The big pink chair will be empty this Eagles’ season.
It was Uncle Curt’s chair for Eagles daytime games, when he walked over from his Center City apartment to mine, two blocks away.
Two things were certain: Uncle Curt brought a half-gallon of Diet Pepsi that he bought in the suburbs, to avoid Philly’s exorbitant tax. The second certainty was that he’d share the big pink chair with Nut Bag, my Shih Tzu mix who had fallen deeply in love with Curt Block, who we called Uncle Curt because of his relationship to the dog.
The dog’s affection was easy to understand because Curt was a likeable guy. Nut Bag (not his real name) likes all people, but there are a couple who make him almost jump out of his skin with happiness. Curt was one. Nut Bag’s joy was unrestrained when he saw Uncle Curt coming, all madly wagging tail and leaping up on a leg.
Curt was a dog lover, so he didn’t mind sharing the chair with my dog, not even when Nut Bag went from the chair to Curt’s lap. Curt would happily pet the mutt.
Curt was in my life longer than in my dog’s, a lot longer.
We met in L.A. in June 1980. I last spoke to him three days ago. He died in his sleep Saturday night at 83. It was completely unexpected, his weeping daughter told me on the phone.
In 1980, he was a network flack for NBC; I was a newly appointed TV critic for the Philadelphia Daily News, and I was critical. Some of us journalists were, others were mild, some bland.
The NBC PR crew was the most sociable. CBS was the most stiff, believing its reputation as the Tiffany Network. ABC was the youngster on the block, often paranoid because its success was achieved with shlock programming, sometimes called “jiggle TV,” as illustrated by Three’s Company.
I’d see Curt in January and June in L.A. — the semi-annual event when the networks show off their programming and make their executives and stars available for interviews. These sessions sometimes lasted up to three weeks, a long time to be away from home. Serious TV journalists worked 7 days a week, sometimes from 8 a.m. to 2 a.m., if they were filing stories from the coast.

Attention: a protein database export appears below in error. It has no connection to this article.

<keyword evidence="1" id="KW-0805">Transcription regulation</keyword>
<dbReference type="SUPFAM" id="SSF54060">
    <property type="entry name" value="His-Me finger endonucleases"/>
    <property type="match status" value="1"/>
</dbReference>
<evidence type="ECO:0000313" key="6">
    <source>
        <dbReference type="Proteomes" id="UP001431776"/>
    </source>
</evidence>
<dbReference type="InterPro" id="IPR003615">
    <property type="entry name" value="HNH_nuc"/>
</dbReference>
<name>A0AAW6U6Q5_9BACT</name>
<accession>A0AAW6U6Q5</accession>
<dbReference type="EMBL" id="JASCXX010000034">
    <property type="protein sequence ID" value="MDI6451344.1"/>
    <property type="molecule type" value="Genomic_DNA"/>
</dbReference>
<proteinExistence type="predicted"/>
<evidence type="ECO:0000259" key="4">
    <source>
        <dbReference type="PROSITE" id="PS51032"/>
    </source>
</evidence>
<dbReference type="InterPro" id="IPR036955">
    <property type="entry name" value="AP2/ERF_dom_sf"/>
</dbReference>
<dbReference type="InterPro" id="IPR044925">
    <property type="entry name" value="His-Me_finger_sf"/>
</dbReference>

A native New Yorker, Curt attended Hofstra — majored in journalism, and he could write — and lucked into covering sports (he had been a Knicks ball boy as a kid) for Armed Forces Radio as his military service.
He joked that his “hardship post” was Times Square.
During his brief radio career one highlight was interviewing Cassius Clay, as he was then known, and he worked with Howard Cosell, about whom he had many stories.
He jumped into TV and one of his early responsibilities was handling press for Saturday Night Live. He worked for Lorne Michaels, who was a genius producer, but lacked a sense of what would fly.
Such as when Sinead O’Connor tore up a photo of the pope on camera toward the end of the show.
Curt was there, live, on duty during the show.
The NBC switchboard received about 50 calls immediately after the show, Curt was told.
“Fifty? That’s not many,” Michaels told Curt, who had to explain that was 50 calls in the middle of the night and the story would explode the next morning when reporters got on the phone.
Curt was right. He knew a disaster when he saw it.
He was average height and weight, he had a great smile and a great head of well-styled hair. It was so good I asked if it was a toupee.
He said it was not, and the barber I sent him to confirmed that.
Curt had moved to Philadelphia in 2002 to replace a liver he had fried as a network executive heavy drinker.
The surgery was performed at the University of Pennsylvania hospital, and Curt decided to stay in Philly because he liked the city and both of his grown children lived in the suburbs, along with his four grandchildren.
With Curt living here, our friendship blossomed. It replaced the annual get-togethers in New York, in which Curt hosted me and Lee Winfrey, who had been the Philadelphia Inquirer’s TV feature writer.
Lee was a terrific writer, a Southerner with a Faulkneresque style. We all enjoyed a good alcoholic drink, something that Curt never again touched after he got his new liver.
When he and I went out, we were often joined by Chris, a former restaurateur, and we came across like the Three Musketeers, with me being the kid of the group.
Curt would often act as the referee to break up bickering between Chris and me. It wasn’t in his nature to join in the arguments. (I suspected he would have sided with Chris on politics, me on sports.) In the two decades he lived here, Uncle Curt became one of my closest friends. At this point in my life, I am losing friends who can’t be replaced.
He never broke the habit of reading several newspapers a day, supplemented by ESPN, because he never lost his love of sports. We made predictions of each Eagles game, never for cash.
He was going to be with me on Sept. 12, for the Eagles regular season opener.
Nut Bag is going to wonder why the big pink chair is empty.